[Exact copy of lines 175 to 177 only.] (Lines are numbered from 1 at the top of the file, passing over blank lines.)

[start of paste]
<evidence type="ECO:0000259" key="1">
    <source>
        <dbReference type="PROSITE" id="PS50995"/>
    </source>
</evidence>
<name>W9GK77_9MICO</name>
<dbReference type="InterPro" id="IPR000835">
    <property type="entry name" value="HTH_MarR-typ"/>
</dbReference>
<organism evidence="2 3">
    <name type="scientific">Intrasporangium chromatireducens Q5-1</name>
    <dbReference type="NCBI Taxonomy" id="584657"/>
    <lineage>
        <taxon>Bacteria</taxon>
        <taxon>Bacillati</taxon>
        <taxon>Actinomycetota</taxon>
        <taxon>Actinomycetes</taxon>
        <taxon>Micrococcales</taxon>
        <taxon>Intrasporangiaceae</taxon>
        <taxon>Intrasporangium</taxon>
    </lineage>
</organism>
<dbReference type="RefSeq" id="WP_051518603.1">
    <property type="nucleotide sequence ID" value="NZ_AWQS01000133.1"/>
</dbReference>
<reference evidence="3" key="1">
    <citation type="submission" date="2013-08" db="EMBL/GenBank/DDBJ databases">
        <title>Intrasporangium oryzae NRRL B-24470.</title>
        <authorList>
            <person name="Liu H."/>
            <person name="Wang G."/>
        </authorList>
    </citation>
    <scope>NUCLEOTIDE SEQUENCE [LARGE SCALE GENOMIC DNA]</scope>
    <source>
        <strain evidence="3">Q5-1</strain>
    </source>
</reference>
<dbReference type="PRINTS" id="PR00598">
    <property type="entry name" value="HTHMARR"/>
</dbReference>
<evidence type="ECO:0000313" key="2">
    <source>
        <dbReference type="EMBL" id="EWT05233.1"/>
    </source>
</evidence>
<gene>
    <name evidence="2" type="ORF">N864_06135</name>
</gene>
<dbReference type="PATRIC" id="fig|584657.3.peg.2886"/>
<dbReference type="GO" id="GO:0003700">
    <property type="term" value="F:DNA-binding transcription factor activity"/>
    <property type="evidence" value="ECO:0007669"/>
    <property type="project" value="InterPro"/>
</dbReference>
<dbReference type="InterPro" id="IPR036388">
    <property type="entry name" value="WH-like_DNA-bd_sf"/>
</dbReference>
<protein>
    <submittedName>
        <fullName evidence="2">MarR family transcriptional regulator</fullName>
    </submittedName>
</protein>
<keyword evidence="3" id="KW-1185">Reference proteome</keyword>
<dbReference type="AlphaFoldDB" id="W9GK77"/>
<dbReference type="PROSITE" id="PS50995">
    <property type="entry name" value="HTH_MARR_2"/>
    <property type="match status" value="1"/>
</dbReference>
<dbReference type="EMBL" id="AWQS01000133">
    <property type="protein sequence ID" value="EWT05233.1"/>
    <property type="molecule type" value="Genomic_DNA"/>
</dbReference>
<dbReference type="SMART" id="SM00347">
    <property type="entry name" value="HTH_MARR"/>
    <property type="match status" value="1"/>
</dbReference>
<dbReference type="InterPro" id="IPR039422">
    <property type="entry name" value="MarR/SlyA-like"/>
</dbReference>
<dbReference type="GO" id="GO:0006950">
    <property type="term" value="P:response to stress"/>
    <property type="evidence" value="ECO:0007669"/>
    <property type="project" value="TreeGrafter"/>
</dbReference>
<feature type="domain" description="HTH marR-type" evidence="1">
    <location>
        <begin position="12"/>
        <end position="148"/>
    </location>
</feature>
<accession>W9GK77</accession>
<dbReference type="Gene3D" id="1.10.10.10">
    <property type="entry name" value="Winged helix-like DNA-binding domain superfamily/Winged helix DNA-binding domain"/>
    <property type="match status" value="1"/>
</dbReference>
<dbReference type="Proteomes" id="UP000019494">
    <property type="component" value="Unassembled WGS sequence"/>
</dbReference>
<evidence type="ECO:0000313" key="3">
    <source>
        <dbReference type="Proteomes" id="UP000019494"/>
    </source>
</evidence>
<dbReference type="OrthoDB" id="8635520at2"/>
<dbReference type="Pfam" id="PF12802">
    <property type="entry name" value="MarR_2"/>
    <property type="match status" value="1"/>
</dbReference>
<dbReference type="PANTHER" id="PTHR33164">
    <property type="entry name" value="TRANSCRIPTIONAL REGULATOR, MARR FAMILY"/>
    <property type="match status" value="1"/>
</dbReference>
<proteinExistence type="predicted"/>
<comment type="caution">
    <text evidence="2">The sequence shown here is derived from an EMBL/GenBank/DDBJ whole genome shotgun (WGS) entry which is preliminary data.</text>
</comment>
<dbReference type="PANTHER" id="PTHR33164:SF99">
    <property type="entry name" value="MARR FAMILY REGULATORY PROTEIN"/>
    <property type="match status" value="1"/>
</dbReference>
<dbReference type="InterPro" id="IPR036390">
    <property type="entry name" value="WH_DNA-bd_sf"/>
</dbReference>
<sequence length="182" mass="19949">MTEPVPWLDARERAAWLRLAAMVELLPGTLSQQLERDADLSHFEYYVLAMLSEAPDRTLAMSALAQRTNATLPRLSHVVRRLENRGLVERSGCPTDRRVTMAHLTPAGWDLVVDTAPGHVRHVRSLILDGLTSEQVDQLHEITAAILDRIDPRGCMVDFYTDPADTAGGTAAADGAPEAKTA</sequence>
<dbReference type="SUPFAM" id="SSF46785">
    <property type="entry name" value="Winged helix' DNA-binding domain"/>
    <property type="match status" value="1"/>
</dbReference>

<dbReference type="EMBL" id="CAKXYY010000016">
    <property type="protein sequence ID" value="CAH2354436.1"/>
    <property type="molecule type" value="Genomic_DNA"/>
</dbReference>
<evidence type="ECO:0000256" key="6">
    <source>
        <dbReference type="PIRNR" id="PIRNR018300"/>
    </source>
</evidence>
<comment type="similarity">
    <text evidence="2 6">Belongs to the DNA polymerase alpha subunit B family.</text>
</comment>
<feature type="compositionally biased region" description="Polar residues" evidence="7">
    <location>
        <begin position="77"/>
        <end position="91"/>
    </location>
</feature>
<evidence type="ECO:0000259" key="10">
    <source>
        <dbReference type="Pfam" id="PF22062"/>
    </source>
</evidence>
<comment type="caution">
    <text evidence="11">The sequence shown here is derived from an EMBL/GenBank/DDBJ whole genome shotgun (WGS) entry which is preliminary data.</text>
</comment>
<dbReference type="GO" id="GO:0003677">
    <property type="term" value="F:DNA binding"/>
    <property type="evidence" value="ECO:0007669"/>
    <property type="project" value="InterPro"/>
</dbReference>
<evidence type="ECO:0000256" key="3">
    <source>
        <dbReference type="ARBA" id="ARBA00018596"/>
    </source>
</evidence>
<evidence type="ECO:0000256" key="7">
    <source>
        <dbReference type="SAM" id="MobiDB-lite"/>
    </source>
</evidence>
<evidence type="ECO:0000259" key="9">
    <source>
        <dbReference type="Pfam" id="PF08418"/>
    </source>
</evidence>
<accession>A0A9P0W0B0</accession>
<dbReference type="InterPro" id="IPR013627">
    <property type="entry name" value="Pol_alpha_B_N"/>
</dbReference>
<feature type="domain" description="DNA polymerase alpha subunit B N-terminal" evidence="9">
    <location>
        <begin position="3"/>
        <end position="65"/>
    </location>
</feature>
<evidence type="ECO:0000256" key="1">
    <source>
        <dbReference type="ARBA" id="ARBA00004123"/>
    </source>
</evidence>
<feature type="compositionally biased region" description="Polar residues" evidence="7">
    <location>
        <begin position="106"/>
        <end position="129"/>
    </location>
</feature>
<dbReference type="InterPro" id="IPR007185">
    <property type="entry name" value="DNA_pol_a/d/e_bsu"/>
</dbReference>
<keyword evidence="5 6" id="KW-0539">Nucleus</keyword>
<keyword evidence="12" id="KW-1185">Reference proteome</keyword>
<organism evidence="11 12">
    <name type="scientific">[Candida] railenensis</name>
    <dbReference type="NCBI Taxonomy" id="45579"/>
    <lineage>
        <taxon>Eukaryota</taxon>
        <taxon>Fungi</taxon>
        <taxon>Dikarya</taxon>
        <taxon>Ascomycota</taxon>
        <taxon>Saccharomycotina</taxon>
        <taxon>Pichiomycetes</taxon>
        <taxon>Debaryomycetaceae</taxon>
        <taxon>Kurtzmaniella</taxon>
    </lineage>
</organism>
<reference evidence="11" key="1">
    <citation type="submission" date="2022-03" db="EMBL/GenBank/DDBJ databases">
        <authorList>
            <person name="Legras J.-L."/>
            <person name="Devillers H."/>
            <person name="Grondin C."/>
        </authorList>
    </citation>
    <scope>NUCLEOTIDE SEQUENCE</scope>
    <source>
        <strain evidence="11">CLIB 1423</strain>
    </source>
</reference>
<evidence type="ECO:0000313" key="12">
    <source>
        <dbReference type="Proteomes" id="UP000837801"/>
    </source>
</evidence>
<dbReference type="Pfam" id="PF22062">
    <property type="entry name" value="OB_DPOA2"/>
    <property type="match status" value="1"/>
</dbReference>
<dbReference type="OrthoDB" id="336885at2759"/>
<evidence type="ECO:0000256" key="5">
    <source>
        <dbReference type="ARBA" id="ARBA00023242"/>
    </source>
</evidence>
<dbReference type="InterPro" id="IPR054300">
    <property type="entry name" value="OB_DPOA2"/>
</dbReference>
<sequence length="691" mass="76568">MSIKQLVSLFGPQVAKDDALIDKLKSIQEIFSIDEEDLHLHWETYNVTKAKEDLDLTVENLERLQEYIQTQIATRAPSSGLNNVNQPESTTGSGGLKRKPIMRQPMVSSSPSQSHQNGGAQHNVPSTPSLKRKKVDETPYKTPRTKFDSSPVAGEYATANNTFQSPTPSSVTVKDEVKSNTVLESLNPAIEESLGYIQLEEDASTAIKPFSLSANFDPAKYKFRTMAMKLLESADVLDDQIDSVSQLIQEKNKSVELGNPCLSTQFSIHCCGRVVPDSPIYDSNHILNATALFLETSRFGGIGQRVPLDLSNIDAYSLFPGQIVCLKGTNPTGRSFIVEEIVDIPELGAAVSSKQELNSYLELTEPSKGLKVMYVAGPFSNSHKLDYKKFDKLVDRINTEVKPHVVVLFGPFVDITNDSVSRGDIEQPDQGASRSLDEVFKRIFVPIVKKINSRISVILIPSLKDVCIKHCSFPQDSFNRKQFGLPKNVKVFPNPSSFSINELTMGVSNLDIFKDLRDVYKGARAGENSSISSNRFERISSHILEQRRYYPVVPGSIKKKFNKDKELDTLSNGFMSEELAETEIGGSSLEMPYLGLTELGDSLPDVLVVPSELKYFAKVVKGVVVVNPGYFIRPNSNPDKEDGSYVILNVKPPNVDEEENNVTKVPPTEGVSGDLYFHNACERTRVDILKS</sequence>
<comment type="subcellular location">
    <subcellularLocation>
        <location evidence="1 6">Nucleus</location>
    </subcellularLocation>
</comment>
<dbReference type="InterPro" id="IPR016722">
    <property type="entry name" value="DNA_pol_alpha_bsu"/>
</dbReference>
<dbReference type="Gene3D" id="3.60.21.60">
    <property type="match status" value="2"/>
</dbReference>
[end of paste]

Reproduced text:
</evidence>
<accession>A0A9P0W0B0</accession>
<dbReference type="InterPro" id="IPR013627">